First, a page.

On May 23, 1995, Southwell filed a motion for summary judgment and supporting brief, alleging that those portions of the Ohio Casualty "policy which attempt to limit their [Ohio Casualty's] territorial liability [are] against the public policy of the State of Illinois," that Ohio Casualty "is estopped from asserting their argument that they are not bound by the Industrial Commission ruling finding Mitchell Southwell an employee," and that Ohio Casualty "waived their right to claim that they are not bound by the opinion of the Industrial Commission."

On July 21, 1995, Ohio Casualty filed a cross-motion for summary judgment, arguing that the policy it issued Maple Leaf only provided coverage for claims brought pursuant to California's workers' compensation statute and that the doctrine of res judicata did not apply to preclude it from raising defenses against coverage under the policy. The trial court denied Southwell's motion and granted Ohio Casualty's cross-motion for summary judgment. This appeal followed.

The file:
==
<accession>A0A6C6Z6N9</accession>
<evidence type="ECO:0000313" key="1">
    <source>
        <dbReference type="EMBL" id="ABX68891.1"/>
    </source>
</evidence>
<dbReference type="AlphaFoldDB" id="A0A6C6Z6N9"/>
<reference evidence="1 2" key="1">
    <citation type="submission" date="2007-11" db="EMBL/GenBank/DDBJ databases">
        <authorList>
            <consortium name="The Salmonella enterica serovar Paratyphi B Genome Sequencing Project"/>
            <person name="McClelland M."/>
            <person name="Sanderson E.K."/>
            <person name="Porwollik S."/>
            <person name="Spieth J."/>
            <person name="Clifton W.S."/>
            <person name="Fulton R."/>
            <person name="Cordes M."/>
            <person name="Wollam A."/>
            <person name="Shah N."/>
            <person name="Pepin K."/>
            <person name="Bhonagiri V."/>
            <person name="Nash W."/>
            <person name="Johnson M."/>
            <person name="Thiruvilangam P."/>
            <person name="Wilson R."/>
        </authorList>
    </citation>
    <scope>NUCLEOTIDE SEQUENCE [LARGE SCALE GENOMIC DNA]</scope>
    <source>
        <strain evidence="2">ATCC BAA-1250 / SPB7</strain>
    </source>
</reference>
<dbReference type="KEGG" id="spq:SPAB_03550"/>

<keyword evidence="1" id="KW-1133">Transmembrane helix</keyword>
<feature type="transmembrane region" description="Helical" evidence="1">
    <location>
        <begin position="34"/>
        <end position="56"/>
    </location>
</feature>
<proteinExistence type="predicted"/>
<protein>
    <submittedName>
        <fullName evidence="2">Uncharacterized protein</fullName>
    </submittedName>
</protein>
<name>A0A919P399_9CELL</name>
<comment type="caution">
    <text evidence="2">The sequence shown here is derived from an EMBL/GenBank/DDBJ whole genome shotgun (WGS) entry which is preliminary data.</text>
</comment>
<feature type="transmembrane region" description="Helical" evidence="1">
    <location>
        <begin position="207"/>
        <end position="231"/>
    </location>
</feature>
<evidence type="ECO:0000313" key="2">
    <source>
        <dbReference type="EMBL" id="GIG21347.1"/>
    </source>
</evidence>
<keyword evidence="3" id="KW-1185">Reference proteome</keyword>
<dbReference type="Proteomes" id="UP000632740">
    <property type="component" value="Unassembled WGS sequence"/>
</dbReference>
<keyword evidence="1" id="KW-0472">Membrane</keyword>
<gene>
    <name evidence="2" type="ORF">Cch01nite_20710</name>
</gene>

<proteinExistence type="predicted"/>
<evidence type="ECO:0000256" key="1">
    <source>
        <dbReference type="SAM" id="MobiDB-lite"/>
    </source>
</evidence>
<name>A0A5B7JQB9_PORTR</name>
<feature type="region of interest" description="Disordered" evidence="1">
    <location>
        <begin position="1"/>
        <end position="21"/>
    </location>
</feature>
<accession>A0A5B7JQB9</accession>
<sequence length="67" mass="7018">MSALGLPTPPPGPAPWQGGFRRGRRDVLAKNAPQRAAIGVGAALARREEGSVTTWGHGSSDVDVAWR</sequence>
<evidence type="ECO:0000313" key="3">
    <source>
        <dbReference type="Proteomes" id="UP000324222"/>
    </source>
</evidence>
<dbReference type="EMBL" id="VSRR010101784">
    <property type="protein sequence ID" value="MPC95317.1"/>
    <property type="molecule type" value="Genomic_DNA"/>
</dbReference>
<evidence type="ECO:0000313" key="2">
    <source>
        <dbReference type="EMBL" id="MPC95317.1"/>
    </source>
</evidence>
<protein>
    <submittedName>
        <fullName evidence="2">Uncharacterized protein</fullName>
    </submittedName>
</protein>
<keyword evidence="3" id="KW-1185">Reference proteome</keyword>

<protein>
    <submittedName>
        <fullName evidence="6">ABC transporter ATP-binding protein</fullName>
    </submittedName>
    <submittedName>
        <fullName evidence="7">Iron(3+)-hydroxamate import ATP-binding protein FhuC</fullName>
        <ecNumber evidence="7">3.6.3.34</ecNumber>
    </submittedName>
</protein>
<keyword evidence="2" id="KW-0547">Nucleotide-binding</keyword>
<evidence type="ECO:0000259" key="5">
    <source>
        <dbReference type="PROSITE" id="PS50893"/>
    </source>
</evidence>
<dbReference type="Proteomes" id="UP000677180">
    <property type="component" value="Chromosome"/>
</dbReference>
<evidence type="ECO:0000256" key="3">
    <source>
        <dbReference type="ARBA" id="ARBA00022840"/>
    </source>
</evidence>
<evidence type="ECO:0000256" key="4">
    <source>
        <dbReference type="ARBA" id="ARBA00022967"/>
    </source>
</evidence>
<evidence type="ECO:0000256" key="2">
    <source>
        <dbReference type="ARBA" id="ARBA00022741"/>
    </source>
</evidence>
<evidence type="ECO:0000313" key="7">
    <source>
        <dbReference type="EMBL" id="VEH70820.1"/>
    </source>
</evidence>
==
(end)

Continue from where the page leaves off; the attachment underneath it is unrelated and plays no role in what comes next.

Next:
In reviewing the entry of summary judgment, the appellate court reviews the record de novo to determine if "the pleadings, depositions and affidavits show that no genuine issue of material fact exists and that the moving party is entitled to judgment as a matter of law." Maher & Associates, Inc. v. Quality Cabinets, 267 Ill. App. 3d 69, 77, 640 N.E.2d 1000, 203 Ill. Dec. 850 (1994). In determining whether a genuine issue of material fact exists, the evidence is construed in a light most favorable to the nonmoving party. Purtill v. Hess, 111 Ill. 2d 229, 489 N.E.2d 867, 95 Ill. Dec. 305 (1986).